How to easily patch the critical PHP 7 vulnerability on web servers; step-by-step tutorial

A couple of days ago, vulnerability testing specialists reported the detection of CVE-2019-11043, a dangerous remote code execution vulnerability that can affect any PHP 7 website that uses PHP-FPM. The use of this feature is very common on websites with NGINX, which makes them especially vulnerable to the exploitation of this flaw.

It is important to note that the vulnerability resides in PHP-FPM, not NGINX, so the only permanent fix is to upgrade to the updated version of the PHP implementation: PHP 7.1.33, PHP 7.2.24 or PHP 7.3.11.

If exploited, the CVE-2019-11043 vulnerability could allow hackers to force the execution of their own arbitrary code on a remote server, using just a specially designed URL and adding a few characters, in addition to the payload of the attackers.

On the other hand, reports from experts in vulnerability testing mention that this flaw is too easy to exploit, because even users with limited concepts and no hacking knowledge could take control of an exposed system, as it would only requires a common NGINX configuration, whereby NGINX uses a regular expression in fastcgi_split_path_info to split a request into two parts.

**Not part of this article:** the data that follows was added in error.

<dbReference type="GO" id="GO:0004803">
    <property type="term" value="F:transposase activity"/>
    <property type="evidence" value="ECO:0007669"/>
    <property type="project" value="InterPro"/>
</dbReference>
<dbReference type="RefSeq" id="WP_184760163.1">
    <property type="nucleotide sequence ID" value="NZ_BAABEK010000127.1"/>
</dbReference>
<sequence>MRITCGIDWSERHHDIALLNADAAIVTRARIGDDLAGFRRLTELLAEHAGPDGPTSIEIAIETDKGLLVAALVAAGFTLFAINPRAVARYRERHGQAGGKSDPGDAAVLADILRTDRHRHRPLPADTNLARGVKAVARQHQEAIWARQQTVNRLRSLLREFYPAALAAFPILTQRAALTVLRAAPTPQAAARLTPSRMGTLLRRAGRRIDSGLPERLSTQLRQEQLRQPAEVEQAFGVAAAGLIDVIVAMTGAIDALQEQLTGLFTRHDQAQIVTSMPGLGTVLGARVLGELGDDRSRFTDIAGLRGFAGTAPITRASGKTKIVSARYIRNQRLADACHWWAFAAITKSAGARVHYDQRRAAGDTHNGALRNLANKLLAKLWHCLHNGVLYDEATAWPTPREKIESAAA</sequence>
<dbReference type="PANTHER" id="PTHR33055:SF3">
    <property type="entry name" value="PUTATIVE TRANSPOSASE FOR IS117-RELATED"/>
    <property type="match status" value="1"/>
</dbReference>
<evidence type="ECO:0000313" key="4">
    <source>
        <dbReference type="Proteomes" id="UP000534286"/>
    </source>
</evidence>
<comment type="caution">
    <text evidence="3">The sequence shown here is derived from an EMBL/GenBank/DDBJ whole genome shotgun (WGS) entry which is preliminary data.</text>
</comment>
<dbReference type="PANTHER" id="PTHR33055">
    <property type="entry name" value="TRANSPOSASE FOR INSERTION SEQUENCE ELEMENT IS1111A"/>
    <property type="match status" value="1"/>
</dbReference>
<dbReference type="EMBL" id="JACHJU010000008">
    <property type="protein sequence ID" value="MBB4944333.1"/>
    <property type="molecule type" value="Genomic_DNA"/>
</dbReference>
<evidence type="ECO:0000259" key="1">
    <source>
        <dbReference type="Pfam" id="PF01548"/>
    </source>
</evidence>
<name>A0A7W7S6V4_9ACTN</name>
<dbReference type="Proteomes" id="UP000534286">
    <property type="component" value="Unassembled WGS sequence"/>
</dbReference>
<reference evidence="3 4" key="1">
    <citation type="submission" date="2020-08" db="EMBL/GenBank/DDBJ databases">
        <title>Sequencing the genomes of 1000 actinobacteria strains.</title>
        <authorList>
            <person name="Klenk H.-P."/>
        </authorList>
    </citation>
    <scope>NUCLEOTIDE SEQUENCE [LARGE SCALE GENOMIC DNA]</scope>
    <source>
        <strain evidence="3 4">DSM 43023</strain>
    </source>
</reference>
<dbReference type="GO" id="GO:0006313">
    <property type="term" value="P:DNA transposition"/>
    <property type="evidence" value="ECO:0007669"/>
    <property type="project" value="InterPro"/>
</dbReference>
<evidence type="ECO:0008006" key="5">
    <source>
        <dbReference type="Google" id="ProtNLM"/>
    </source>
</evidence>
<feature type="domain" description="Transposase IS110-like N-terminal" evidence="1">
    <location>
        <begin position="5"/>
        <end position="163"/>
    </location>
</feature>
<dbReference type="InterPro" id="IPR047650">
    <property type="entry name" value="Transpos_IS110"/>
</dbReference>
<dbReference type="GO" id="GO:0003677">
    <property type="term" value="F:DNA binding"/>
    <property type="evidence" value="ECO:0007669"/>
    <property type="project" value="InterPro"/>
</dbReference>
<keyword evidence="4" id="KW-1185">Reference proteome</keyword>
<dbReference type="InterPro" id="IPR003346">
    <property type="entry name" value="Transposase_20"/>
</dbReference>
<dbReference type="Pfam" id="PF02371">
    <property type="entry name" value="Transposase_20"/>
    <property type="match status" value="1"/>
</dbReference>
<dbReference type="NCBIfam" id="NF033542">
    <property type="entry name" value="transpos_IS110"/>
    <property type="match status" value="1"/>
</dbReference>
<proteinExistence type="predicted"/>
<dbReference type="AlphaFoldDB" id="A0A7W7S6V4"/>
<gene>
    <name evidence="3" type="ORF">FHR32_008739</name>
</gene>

Although it is best to update your PHP version immediately, in case this is not possible, down below its shown a way to mitigate the risk of exploiting this vulnerability:

  • You can add a try_files policy to the NGINX configuration to verify that the $uri variable resolves to a file (the PHP script) and rejects the request with code 404 (Not Found), otherwise:
location ~ [^/]\.php(/|$) {
    fastcgi_split_path_info ^(.+?\.php)(/.*)$;
    fastcgi_param           PATH_INFO $fastcgi_path_info;
    try_files               $uri =404;

It is important to note that this mitigation only works if NGINX and PHP-FPM share the same docroot on the same host.

  • Use F5 BIG-IP ASM (Application Security Manager) to protect your application. Existing signature sets “Command Execution” and “Server-Side Code Injection” include attack signatures that will block most exploit attempts.
  • Add a ModSecurity rule to block requests that contain the suspicious character %0a or %0d:
SecRule REQUEST_URI "@rx %0(a|A|d|D)" "id:1,phase:1,t:lowercase,deny"

This mitigation method could cause false positives, so a threat actor could still find a way to exploit the vulnerability, mention experts in vulnerability testing from the International Institute of Cyber Security.